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Is A Four-Day Workweek Feasible?

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This may end up being the century of the four-day work week, as companies begin experimenting with previously unheard of productivity tricks and studies seem to confirm their findings.

In the end, research is increasingly showing that workers might end up being more productive if they work less.

It’s about quality over quantity, as companies begin contemplating investments in employee work-life balances, health and safety.

According to UK’s Trade Union Congress (TUC), British workers who put in the standard 40-hour work week also clock in an extra 2.1 billion unpaid hours, with Londoners doing the most unpaid overtime, leading to a higher load of stress.

At the same time, Health and Safety Executive data, 31.2 million working days were lost due to work-related ill health and non-fatal workplace injuries in 2016/2017. Another 12.5 million work days were lost due to work-related stress, anxiety or depression. In 44 percent of cases, those stress-related work days lost were because of work overload.  

(Click to enlarge)

(Click to enlarge)

Source: Health and Safety Executive

TUC General Secretary Frances O'Grady is all for the concept. And she believes a four-day work week with decent pay for everyone could happen in this century.

“In earlier centuries, workers had to fight for things like the eight-hour workdays, which was also the case in the U.S.,” O'Grady told an annual TUC gathering last week.

Times have changed, and companies must change with them, she suggested. The 21st Century has been "a time of rapid industrial disruption", O'Grady said, and it’s now time to “take back control” of the work week.

According to analysis from the research firm Global Workplace Analytics from 2015, up to 78 percent of employees who call in sick are really using that time to take care of personal things. Related: The New Ultra-Wealthy Benchmark Is $50 Million

According to a survey by staffing firm OfficeTeam, the average office employee spends 56 minutes per day on the cell phone at work. That’s nearly eight hours wasted on social media and checking personal emails.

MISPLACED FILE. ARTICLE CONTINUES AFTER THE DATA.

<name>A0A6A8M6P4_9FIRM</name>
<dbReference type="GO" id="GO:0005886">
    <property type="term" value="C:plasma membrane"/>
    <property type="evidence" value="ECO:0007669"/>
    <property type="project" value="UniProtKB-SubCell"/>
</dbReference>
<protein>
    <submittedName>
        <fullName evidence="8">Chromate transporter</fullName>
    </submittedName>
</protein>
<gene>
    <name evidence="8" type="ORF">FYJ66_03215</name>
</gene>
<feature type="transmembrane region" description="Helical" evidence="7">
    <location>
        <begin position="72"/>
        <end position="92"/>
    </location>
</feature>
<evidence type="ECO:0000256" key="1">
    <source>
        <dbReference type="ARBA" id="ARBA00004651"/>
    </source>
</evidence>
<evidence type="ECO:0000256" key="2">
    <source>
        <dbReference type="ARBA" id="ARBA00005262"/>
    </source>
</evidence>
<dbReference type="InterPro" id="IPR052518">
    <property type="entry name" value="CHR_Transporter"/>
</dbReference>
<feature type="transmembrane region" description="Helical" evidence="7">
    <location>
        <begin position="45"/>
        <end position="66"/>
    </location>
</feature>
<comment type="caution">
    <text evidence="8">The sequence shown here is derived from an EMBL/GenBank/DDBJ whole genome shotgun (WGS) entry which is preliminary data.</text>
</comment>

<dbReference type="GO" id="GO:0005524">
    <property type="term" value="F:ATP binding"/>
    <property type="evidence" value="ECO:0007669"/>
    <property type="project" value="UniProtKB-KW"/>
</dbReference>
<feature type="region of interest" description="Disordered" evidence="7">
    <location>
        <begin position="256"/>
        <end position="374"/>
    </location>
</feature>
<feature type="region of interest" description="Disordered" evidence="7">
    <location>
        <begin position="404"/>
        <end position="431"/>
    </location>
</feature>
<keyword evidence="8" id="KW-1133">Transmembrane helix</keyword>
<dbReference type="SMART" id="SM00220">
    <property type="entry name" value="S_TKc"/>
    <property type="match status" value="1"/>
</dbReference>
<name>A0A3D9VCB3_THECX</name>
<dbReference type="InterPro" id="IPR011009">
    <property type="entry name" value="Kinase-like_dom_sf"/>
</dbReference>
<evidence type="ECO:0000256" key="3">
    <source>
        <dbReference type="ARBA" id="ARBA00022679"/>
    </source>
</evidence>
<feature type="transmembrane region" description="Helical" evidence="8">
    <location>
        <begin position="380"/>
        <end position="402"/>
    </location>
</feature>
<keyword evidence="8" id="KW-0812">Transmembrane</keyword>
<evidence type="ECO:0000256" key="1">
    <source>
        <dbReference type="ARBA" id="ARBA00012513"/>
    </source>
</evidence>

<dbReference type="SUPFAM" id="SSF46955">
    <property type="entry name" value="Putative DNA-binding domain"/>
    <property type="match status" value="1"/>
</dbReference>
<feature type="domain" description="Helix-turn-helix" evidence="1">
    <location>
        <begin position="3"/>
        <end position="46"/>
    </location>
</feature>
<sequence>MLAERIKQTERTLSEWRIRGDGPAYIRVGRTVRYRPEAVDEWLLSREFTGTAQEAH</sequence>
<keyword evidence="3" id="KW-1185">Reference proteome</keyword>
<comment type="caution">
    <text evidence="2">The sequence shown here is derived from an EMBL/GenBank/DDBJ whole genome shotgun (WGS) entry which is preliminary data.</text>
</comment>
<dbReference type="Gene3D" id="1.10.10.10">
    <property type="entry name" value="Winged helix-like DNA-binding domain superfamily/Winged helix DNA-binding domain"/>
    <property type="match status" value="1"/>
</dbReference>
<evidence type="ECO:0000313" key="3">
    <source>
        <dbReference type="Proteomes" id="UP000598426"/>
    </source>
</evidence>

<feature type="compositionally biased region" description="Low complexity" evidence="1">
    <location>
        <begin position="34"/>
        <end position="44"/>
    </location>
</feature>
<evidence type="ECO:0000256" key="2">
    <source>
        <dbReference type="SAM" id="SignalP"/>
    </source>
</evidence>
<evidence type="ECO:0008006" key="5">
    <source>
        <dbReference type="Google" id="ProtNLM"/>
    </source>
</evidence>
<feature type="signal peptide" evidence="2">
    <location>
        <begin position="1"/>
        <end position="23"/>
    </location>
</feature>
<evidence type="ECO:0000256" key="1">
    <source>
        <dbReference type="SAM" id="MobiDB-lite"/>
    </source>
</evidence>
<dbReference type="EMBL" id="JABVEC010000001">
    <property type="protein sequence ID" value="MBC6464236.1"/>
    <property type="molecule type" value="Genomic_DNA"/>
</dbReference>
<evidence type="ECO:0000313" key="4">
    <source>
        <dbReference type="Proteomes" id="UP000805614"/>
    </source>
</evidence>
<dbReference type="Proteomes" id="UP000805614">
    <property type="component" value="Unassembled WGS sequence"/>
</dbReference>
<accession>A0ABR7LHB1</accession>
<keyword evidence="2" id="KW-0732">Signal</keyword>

Or, in other words, it means they’re already only working a four-day week. It’s just not official or sanctioned.

A New Zealand trust management company called Perpetual Guardian went as far as to conduct a pilot experiment in which it allowed all 240 of its employees to work four days a week for the same pay as a five-day work week.

It was said to have been a smashing success—both for the employer and employees. Now, the company’s board is reportedly considering making it permanent.  

The pilot experiment—conducted by independent researchers—found that reducing the working hours from 40 to 32 in March and April had boosted productivity among all employees, who used the time to hang out with their families, exercise, or … in some cases, apparently—play Fortnite.

They also learned another important lesson: When hiring new recruits, supervisors should negotiate tasks to be performed—not contractual hours for time spent in the office.

“Otherwise you’re saying, ‘I’m too lazy to figure out what I want from you, so I’m just going to pay you for showing up,’” Barnes reportedly said. “A contract should be about an agreed level of productivity,” he added. “If you deliver that in less time, why should I cut your pay?”

Sweden ran a similar experiment in 2016 with same success. A trial in the city of Gothenburg mandated a six-hour day and officials found employees completed the same amount of work or even more. But many criticized the idea as have fewer benefits than costs.

Related: Robinhood Changed Trading Forever, Now It’s Going Public

France, likewise, signed a 35-work week into law in 2000, but businesses complained of reduced competitiveness and increased hiring costs.

Experimenting on this level is also being undertaken across the Atlantic, but some American companies seem to think it’s going to be a failure. But in the U.S., it’s probably even more urgent.

According to studies, Americans work longer hours than many people in Europe and Japan. In fact, many U.S. employees spend 50 hours at work each week.

In 2016, Amazon piloted a 30-hour work week for some employees, but they got a pay cut—earning only 75 percent of their regular salary.

We’re not sure how that pilot program worked out, specifically, but Business Insider notes that Amazon has recently advertised job openings for positions with 30-hour work weeks.

In 2008, the State of Utah mandated a four-day work week for all state employees, but then reversed it in 2011 because it failed to see any savings.

So, it may not take off in the U.S. broadly any time soon, but as billionaire Richard Branson has said: “By working more efficiently, there is no reason why people can’t work less hours and be equally, if not more effective. We need to work smarter, not longer.”

By David Craggen for Safehaven.com

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